Home National Politics Am I Wrong Not to Worry Any More about Trump’s Possible Pardons?

Am I Wrong Not to Worry Any More about Trump’s Possible Pardons?


Like a lot of other people, I’ve been watching while Donald Trump makes every move he can think of to protect himself from being held accountable for the offenses that (it becomes clearer by the day) he and his gang have committed.

All these moves, he makes right before our eyes.

He lies to discredit those investigating him.

He lies to cover up the truth of what has been done.

And he sends messages to potential damaging witnesses against him about how they might be freed of their legal burdens through a presidential pardon. Therefore, the implication seems to be, just keep your mouth shut and I’ll make sure that you pay no price for your crimes.

The possibility of a pardon has seemed to threaten the ability of the Mueller investigation to apply pressure on witnesses — using the threat of long terms in jail– to get them to testify against bigger fish in the investigation. Big fish like Trump.

While I’ve worried about all those, lately I’ve come to think that there’s no need to worry about Trump’s abuse of his pardon power. Here’s my thinking, and I’m wondering if I’m missing something.

First, those who have already flipped — like Michael Flynn — have already presumably told what they know. So it’s too late to shut them up with a pardon.

Second, the two main figures whose flipping is sought but not yet achieved — Michael Cohen and Paul Manafort — are both almost certainly guilty of state crimes (New York, California, Virginia). Because, as has been pointed out many times, the President can pardon only federal crimes, no Trump pardon can free either Cohen or Manafort from major legal jeopardy (from state-level prosecution).  Which would mean that Mueller’s team (working in coordination with state Attorneys General) can maintain the ability to put pressure on these witnesses regardless of what Trump does.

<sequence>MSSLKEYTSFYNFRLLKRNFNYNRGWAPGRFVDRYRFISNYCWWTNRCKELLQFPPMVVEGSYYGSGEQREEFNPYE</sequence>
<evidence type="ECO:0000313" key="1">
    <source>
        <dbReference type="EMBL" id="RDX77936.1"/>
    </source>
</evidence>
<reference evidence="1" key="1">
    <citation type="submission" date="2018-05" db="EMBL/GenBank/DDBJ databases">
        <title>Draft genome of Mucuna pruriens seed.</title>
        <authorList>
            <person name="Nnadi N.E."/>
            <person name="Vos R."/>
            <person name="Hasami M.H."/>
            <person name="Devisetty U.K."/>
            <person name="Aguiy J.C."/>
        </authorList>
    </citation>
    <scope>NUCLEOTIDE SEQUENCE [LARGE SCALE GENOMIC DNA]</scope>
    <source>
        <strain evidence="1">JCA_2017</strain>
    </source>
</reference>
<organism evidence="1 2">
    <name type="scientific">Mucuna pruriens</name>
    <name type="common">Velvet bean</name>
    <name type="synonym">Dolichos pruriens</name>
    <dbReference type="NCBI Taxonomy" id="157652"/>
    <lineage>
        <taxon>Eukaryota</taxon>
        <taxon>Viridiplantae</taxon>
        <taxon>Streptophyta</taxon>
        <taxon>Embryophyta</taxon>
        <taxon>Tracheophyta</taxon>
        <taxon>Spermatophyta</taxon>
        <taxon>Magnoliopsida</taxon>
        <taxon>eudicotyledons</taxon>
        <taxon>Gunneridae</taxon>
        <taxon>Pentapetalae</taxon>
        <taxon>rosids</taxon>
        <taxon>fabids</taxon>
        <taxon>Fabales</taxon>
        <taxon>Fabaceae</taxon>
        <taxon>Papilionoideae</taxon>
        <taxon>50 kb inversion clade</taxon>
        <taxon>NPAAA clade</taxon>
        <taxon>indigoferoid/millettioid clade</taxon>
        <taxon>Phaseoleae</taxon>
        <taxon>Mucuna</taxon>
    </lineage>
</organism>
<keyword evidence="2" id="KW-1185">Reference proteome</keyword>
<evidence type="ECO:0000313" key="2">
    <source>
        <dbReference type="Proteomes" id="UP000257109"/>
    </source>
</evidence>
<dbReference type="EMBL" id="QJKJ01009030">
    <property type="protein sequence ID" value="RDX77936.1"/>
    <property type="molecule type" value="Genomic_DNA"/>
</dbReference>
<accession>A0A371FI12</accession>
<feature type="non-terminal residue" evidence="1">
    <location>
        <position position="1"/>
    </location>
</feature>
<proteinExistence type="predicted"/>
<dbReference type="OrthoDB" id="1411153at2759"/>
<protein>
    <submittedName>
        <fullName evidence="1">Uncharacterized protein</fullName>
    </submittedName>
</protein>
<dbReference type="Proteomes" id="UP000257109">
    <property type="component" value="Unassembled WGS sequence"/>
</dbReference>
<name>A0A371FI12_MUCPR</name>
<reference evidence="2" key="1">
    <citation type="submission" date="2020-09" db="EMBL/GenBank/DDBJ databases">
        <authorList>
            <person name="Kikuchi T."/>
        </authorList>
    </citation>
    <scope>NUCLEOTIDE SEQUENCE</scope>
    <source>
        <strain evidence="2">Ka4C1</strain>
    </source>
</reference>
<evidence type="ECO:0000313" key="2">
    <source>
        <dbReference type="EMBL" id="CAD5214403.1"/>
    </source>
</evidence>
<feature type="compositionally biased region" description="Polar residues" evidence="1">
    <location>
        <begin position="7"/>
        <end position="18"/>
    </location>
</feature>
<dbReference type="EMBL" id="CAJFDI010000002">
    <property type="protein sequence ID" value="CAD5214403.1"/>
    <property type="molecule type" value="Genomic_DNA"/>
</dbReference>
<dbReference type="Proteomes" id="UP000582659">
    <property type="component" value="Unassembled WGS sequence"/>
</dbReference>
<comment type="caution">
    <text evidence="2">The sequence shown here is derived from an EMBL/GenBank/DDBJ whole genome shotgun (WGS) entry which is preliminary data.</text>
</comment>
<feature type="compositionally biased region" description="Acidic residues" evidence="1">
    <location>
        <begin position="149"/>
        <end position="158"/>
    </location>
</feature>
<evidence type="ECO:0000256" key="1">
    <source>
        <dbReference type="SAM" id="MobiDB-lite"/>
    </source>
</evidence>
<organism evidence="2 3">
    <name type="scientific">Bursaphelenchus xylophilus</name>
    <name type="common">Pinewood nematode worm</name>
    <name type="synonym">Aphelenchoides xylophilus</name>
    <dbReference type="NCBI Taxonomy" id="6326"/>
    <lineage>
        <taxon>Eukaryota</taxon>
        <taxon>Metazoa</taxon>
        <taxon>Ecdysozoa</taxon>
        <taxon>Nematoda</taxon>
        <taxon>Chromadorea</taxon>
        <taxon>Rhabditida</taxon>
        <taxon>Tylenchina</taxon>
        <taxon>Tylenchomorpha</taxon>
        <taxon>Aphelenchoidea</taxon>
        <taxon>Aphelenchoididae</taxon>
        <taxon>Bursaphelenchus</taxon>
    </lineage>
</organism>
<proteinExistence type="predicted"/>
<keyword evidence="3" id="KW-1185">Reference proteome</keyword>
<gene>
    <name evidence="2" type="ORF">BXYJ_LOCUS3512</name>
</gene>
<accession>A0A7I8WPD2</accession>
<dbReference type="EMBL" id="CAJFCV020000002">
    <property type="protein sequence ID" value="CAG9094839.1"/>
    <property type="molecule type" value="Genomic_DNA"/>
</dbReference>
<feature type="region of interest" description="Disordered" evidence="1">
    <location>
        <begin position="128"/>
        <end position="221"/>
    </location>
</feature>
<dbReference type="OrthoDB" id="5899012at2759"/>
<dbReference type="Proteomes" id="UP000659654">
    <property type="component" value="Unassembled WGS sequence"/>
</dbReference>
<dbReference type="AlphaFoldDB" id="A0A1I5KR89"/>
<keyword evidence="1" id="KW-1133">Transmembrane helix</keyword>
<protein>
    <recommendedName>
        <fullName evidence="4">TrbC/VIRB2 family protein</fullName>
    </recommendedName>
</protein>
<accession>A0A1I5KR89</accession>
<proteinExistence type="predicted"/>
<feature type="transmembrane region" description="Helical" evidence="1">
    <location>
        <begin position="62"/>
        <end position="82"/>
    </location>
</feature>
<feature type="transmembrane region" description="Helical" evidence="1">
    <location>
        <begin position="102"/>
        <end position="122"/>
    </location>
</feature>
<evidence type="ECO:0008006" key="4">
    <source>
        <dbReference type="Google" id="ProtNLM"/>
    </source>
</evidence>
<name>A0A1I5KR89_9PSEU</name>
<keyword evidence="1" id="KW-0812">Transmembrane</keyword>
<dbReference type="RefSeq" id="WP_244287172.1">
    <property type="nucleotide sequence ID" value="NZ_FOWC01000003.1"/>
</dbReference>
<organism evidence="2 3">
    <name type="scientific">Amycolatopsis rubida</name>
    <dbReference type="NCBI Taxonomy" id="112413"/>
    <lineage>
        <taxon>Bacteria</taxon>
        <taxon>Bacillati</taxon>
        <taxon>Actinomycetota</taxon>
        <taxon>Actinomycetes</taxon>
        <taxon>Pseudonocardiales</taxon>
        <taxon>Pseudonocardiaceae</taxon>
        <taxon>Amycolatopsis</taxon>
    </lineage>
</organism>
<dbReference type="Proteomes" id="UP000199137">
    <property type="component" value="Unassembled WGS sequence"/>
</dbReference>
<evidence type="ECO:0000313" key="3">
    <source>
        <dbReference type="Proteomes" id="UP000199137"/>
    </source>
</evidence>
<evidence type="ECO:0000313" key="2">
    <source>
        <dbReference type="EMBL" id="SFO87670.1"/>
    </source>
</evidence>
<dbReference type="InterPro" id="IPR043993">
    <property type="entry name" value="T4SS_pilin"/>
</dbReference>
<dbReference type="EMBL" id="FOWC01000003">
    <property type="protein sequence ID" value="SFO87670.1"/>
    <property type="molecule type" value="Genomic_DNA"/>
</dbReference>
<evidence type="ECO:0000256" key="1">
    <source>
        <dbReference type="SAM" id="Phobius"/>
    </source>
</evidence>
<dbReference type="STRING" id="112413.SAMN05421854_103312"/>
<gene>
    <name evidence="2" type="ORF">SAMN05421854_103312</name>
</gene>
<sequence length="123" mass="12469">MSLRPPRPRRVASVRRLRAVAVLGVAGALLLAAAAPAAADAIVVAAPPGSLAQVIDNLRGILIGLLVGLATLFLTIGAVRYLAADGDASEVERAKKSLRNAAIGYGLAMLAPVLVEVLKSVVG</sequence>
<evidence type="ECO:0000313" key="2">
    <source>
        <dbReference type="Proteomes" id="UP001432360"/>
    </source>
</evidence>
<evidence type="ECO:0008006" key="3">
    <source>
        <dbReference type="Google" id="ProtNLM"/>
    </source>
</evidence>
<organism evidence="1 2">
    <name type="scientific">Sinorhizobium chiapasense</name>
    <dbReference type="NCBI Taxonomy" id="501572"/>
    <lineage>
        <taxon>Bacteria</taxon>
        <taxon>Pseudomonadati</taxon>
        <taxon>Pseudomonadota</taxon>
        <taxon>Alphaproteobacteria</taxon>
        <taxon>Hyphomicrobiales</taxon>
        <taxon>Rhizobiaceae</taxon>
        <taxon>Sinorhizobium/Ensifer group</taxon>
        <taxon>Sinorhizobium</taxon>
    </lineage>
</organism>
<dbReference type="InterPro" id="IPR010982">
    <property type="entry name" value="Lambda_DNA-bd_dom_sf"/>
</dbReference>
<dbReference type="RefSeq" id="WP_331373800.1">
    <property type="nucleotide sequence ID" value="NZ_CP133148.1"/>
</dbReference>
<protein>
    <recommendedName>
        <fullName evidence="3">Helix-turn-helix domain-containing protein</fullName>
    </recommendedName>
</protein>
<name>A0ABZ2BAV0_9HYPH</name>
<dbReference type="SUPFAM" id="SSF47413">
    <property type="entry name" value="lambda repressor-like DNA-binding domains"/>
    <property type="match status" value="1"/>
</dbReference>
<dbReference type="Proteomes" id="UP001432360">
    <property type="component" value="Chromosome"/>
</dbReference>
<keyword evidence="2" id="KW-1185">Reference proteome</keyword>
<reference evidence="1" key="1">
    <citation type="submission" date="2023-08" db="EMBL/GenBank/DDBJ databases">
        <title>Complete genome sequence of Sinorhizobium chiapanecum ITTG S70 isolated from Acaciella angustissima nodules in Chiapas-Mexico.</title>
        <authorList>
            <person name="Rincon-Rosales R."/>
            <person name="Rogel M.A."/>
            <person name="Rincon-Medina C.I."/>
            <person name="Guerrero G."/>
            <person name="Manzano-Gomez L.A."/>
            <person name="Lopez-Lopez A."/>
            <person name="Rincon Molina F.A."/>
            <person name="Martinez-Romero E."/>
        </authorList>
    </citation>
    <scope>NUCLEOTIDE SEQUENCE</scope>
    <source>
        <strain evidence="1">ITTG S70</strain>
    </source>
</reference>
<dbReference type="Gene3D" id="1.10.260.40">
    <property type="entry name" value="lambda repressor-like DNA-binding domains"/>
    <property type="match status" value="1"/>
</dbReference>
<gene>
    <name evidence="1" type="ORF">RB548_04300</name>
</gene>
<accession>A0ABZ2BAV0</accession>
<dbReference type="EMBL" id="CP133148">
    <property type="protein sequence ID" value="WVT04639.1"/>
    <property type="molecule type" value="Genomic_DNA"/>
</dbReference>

There’s a third point that’s often raised about the effects of a pardon: once someone is granted a pardon, they lose entirely their Fifth Amendment rights against self-incrimination. So any witness whom Trump might pardon can be called before a grand jury and be compelled to testify truthfully, unable to deflect any questions by pleading the Fifth.

If they would them perjure themselves, they’ve committed a new crime. Or if they refuse to answer despite not being able to emply the Fifth Amendment, they will be found in contempt of Court. So that would seem to mean that even if Trump pardoned them, that would do nothing to protect him from whatever testimony they might be able to give regarding Trump’s own culpability.

Except that leaves the question: if they do perjure themselves, or are found in contempt of Court, would the President be able to just wave his magic pardon wand and absolve them of those offenses as well?

Or are those offenses somehow off limits to the application of a presidential pardon?

That question points to the only possible open door I can now see for the pardon power to impair the Mueller investigation.

But even if we assume the worst — that Trump could pardon away any crimes committed in testifying before a grand jury — I would imagine that it would look SO BAD to SO MANY PEOPLE, that it would be more costly politically even than firing Rosenstein or Mueller. And so would not end up helping Trump.

Wondering: am I wrong in thinking that the pardon power is not really a useful tool by which Trump can protect himself from the reckoning he so richly deserves?


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